Pellegrino Artusi and the Culinary Unification of Italy: Opening Lecture

Please join us for the opening events of this wonderful, ongoing exhibition. To open the event, Alberta Lai, the Director of the Italian Cultural Institute in Chicago, will be providing welcoming remarks. Following this, Professor Grazia Menechella of the Department of French and Italian will present her talk, “Italian Food Writing Across the Ocean: The Artusi Connection from Italy to Wisconsin.” This lecture looks at Pellegrino Artusi’s Scienza in Cucina e l’Arte di Mangiar Bene (Science in the Kitchen and the Art of Eating Well, 1891) as an original and innovative collective project that will influence generations of readers as well as generations of food writers, and investigates the impact and legacy of Artusi and his unique cookbook in the US, especially in Wisconsin. This event will take place on Wednesday, March 13 2019, in Memorial Library Room 126 at 4 PM, and is free and open to the public.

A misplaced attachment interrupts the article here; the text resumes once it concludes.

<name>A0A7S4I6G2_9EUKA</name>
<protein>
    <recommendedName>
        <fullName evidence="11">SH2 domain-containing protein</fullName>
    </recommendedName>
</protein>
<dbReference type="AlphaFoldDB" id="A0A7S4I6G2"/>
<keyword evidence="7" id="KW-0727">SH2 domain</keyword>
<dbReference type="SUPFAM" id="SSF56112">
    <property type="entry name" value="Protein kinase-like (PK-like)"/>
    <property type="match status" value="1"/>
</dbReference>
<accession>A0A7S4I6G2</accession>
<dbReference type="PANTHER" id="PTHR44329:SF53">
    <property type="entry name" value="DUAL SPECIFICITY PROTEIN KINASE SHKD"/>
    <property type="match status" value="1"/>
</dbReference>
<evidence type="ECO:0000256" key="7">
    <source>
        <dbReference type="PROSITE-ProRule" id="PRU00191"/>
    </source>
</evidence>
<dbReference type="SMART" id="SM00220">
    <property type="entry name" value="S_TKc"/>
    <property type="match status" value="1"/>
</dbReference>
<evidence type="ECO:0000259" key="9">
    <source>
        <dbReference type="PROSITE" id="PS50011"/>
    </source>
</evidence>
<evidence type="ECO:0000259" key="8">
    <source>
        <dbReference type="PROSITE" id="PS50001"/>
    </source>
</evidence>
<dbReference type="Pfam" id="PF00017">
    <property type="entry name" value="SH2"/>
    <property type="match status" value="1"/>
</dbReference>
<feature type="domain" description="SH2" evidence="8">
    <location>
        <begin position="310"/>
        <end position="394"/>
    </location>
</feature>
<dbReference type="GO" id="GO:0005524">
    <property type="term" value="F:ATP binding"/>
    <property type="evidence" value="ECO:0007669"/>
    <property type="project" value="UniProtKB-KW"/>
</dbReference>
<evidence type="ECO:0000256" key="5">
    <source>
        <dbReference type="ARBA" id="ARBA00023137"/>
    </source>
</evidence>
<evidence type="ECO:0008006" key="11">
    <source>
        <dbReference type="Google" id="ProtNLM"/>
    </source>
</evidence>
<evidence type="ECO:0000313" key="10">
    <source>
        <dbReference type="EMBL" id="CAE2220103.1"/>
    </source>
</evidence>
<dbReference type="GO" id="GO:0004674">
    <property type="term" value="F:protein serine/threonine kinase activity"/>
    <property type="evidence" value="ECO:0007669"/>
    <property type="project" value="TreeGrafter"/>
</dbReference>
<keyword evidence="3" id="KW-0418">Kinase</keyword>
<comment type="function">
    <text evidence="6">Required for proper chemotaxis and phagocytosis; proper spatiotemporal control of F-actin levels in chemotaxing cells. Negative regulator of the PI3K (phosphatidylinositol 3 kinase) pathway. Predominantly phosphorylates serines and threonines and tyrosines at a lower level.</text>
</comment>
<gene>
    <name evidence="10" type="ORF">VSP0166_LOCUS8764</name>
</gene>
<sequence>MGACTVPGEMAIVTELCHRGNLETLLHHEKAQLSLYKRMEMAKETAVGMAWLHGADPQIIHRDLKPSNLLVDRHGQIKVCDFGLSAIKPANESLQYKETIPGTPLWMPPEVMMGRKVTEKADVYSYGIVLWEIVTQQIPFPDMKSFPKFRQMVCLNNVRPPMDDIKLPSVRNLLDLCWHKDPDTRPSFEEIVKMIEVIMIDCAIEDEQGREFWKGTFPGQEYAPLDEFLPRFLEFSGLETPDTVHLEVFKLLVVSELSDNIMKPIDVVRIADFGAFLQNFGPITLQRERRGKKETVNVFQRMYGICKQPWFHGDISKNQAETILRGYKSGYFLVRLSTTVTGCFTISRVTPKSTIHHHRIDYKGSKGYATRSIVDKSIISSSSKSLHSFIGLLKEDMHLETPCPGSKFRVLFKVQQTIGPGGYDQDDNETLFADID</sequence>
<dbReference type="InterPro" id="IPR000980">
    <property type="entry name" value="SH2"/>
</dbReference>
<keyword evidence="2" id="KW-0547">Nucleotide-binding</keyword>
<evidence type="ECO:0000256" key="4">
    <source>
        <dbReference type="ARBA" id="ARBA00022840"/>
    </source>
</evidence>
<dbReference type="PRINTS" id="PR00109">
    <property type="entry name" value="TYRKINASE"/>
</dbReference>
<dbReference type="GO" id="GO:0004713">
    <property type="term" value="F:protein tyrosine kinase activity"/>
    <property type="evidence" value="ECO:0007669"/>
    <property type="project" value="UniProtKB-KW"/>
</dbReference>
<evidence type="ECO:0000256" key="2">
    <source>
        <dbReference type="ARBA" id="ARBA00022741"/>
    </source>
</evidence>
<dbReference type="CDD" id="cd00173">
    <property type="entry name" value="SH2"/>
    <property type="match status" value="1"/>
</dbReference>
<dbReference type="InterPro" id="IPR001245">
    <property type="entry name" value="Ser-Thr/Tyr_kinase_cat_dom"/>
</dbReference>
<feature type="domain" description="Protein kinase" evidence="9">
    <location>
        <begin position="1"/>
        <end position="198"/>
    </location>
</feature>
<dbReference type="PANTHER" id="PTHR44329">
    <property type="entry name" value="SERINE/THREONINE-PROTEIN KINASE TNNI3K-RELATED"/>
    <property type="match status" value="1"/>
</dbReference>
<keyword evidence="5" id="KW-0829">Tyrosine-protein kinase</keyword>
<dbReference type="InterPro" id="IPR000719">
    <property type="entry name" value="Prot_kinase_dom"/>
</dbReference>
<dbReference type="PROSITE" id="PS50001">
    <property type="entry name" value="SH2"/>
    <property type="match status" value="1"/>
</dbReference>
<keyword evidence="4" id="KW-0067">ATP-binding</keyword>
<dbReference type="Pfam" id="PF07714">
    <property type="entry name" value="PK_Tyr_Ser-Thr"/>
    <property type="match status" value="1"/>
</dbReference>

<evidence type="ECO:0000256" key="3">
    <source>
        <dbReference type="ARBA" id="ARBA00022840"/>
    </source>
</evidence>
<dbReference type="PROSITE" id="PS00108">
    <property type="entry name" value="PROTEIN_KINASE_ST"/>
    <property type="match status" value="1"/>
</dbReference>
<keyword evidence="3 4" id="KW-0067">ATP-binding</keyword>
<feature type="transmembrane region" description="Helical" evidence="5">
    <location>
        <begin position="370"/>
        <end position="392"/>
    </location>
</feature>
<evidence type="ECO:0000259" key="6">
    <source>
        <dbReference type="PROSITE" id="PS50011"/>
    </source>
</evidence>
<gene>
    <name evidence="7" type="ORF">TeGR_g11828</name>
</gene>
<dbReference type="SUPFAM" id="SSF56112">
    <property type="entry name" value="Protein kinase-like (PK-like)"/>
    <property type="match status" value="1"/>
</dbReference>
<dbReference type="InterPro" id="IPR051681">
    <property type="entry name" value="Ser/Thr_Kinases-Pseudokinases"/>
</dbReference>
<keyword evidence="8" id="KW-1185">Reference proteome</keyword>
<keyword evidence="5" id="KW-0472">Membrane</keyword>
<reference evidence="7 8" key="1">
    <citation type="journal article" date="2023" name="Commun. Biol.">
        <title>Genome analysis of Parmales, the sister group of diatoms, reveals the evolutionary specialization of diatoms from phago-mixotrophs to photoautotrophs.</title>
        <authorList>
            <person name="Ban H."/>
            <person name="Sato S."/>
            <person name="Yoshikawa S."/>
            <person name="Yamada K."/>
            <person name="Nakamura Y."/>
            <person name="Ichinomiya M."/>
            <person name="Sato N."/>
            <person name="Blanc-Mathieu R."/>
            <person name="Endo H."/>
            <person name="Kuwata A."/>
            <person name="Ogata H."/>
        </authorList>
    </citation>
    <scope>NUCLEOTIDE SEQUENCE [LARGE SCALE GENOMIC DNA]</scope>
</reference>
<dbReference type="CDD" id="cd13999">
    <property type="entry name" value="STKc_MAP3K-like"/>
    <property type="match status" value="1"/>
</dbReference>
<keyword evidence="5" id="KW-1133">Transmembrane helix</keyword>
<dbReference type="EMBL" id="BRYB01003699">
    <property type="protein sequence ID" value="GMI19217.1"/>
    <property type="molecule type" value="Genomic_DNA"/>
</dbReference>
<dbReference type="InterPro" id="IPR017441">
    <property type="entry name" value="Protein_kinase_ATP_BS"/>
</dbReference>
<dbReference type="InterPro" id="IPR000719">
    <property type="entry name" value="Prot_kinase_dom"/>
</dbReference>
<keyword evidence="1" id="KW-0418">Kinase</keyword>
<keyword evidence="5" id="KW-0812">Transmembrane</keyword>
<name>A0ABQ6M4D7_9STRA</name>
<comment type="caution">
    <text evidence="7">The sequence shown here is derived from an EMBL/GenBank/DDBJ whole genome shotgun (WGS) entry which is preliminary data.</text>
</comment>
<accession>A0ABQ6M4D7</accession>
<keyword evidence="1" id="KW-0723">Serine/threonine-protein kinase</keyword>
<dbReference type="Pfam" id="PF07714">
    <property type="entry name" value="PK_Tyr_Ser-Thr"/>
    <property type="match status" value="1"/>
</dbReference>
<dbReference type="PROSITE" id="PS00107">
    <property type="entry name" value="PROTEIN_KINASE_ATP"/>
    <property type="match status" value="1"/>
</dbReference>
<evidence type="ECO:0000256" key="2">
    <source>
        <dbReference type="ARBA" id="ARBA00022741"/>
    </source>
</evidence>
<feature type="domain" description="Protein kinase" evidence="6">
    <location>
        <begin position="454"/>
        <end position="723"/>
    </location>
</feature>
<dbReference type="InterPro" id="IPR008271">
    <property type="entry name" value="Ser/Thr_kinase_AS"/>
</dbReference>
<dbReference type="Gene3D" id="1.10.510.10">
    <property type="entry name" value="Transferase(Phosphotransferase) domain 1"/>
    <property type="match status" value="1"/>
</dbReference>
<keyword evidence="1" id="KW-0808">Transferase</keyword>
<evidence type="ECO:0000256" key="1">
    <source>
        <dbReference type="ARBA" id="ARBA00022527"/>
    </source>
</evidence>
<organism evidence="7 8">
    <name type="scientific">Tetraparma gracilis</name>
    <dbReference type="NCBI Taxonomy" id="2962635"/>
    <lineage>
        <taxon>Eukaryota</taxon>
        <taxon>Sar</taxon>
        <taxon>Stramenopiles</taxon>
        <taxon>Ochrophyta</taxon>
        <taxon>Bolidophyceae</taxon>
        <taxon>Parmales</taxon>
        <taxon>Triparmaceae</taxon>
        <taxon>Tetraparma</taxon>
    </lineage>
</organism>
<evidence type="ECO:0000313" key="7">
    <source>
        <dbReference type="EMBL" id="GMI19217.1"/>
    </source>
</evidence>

This exhibition explores the world-famous cookbook Science in the Kitchen and the Art of Eating Well (La scienza in cucina e l’arte di mangiar bene) published by Pellegrino Artusi in 1891. More than a cookbook, this book was a political project – the contribution Artusi wanted to give his country, laboriously unified a few years earlier. Artusi’s work aimed to reflect the traditions of the whole country, not denying the extraordinary variety of local traditions, rather putting them into circulation, making them known and shared. This project – also a linguistic one: telling the kitchen in a “national” language that everyone could understand – worked in a “inter-active”, almost a collective way, involving the many readers who sent Artusi suggestions, advice and new recipes. That’s why La scienza in cucina e l’arte di mangiar bene became a sort of collective work, adding more and more recipes over twenty years and fifteen editions, and published up until Artusi’s death (1911). This exhibition includes 14 panels about Pellegrino Artusi and the culinary unification of Italy, as well as Italian and Italian-American cookbooks from the UW-Madison Library collections.The exhibition is sponsored by the Italian Cultural Institute in Chicago, Casa Artusi, Regione Emilia Romagna, Food Studies Network at UW-Madison, European Studies and the Department of French and Italian at the University of Wisconsin-Madison. With special thanks to UW-Madison Librarians Jules Arensdorf, Karen Dunn, and Lisa Wettleson.